June 4 is perhaps best known in the U.S. as the most eventful day of 1942’s Battle of Midway, that epic moment when the Japan’s naval juggernaut ran out of luck and was pummeled by a group of American aviators.
But the day also marks the occasion when U.S. Navy sailors, for the first time since the days of sail, captured an enemy man-of-war on the high seas — something that no one, even in 1944, ever thought would happen again.
Capt. Daniel Gallery, commander of a hunter-killer strike group based around the escort carrier USS GUADALCANAL (CVE 60), devised the plan to capture a U-boat. He’d noticed that, when forced by depth-charge attack to the surface, German sailors were abandoning their submarines in such haste that they weren’t stopping to set scuttling charges, relying instead on Allied forces to do the job of sinking their ships. Gallery gathered his captains, told them to prepare their crews to seize the moment if such a scenario arose.
And it did. About 150 miles off the African coast, Gallery’s task group, including the destroyer escorts PILLSBURY (DE 133), POPE (DE 134), FLAHERTY (DE 135), CHATELAIN (DE 149) and JENKS (DE 665) chased and attacked a German submarine, the U-505. Just as Gallery had predicted, the damaged German submarine broke the surface, was raked with machine-gun fire from the American warships, and its crew scrambled to abandon their sinking ship. Just as quickly, American sailors aboard whaleboats from the escorts moved in.
The sub was still moving, although slowly. It was down by the stern, with water sloshing inside three flooded compartments. Lt. (j.g.) Albert David and an eight-man boarding team leapt to the stricken submarine, not knowing if scuttling charges would go off at any moment.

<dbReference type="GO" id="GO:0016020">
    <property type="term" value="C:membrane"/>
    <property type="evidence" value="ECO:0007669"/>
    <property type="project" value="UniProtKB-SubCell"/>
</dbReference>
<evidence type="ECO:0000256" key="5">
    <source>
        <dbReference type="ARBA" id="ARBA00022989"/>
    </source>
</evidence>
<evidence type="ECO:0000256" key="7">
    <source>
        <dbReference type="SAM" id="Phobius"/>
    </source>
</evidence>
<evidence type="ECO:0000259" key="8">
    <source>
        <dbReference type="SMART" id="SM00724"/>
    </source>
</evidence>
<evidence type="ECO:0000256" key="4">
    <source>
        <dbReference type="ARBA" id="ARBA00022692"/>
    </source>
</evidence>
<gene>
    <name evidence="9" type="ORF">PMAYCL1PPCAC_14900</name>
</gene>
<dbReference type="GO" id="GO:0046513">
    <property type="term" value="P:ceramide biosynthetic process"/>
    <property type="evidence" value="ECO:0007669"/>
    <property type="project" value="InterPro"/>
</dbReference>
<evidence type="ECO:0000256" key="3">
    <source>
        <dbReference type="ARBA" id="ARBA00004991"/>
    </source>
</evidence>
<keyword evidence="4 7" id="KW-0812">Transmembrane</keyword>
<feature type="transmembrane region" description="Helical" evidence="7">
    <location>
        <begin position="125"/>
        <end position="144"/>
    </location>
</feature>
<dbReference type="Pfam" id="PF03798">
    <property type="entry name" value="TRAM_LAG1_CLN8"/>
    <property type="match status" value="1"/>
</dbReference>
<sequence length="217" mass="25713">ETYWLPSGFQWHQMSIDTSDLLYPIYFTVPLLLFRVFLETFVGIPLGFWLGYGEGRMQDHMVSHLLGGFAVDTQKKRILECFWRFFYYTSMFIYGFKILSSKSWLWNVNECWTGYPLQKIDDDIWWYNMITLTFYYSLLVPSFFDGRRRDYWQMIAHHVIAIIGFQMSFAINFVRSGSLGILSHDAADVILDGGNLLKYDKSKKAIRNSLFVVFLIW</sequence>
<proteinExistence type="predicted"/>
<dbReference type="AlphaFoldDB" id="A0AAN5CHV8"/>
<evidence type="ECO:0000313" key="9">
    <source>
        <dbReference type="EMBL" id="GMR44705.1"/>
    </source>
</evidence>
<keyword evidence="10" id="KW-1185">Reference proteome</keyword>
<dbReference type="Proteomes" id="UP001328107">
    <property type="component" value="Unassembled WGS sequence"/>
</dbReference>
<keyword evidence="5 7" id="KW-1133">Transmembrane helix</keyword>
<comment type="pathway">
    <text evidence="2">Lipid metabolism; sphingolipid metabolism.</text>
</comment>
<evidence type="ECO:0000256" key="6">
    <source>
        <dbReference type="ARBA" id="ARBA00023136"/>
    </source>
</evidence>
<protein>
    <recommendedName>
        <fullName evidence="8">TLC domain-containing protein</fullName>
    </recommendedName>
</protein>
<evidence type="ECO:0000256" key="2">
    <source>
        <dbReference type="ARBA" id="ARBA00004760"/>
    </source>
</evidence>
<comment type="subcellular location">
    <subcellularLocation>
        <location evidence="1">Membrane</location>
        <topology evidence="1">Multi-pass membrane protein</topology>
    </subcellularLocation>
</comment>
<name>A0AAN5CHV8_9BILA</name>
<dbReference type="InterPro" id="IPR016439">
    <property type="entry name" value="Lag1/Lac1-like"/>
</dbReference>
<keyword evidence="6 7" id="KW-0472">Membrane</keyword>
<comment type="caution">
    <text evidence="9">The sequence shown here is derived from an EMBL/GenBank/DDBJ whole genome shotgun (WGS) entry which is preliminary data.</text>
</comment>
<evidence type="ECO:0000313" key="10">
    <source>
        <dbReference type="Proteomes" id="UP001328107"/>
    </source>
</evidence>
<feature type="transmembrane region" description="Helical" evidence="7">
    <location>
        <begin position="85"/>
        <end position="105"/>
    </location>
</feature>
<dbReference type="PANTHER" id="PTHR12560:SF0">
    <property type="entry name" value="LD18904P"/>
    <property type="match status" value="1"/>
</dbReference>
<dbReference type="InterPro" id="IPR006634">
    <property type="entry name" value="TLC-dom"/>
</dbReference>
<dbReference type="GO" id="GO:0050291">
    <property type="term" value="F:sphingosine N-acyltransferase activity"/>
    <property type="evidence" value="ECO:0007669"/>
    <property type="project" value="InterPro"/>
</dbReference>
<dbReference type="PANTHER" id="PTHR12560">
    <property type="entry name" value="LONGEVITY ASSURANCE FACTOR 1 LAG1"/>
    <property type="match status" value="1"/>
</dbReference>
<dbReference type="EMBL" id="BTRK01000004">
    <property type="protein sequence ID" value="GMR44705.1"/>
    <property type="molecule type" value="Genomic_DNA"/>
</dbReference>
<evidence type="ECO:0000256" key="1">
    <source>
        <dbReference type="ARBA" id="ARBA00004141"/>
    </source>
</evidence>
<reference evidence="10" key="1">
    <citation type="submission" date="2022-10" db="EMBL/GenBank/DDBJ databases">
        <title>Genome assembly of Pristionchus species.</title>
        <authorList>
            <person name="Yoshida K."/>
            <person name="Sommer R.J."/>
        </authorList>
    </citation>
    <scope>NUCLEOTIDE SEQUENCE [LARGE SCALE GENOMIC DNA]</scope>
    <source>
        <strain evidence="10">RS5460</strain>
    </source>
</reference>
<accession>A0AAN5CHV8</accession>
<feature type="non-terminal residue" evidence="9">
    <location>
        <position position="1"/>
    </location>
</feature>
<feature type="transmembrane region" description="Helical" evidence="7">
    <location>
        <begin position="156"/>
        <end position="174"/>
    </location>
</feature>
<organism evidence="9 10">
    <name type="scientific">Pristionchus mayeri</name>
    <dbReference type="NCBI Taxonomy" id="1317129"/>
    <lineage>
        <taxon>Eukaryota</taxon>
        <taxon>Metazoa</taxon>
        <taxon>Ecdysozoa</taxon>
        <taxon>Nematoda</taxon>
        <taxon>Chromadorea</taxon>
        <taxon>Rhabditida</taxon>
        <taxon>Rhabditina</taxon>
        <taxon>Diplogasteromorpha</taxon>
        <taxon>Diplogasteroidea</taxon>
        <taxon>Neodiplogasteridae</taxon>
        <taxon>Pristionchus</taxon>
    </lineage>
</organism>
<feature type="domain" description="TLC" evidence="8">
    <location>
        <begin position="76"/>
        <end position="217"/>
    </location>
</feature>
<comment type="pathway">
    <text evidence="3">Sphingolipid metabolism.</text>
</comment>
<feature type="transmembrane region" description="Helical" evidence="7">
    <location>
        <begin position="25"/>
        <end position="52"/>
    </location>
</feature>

But they didn’t — the Germans hadn’t set them to explode. Although the outcome was in doubt until the U-boat could be brought under control, Gallery’s team had brought off one of the great intelligence coups of the Atlantic war – the capture of an operational U-boat, complete with code books and machines, charts and weapons. The submarine was then towed 1,700 miles to Bermuda for a more complete examination.
On June 6, allied forces invaded Normandy, France — D-Day — and the newspapers, radio and newsreels couldn’t get enough information about the new ground war, or about the fall of Rome, Italy a day earlier. But the men of the GUADALCANAL task group held their silence, unable to reveal the capture for fear of alerting the Germans to the loss of their secrets. It wasn’t until after the end of World War II that the capture could be revealed.
While all the ships and aircraft in the escort group have long been scrapped, the U-505 lives on, in a sheltered display at Chicago’s Science Museum.
Read the U.S. Navy’s account of the capture.
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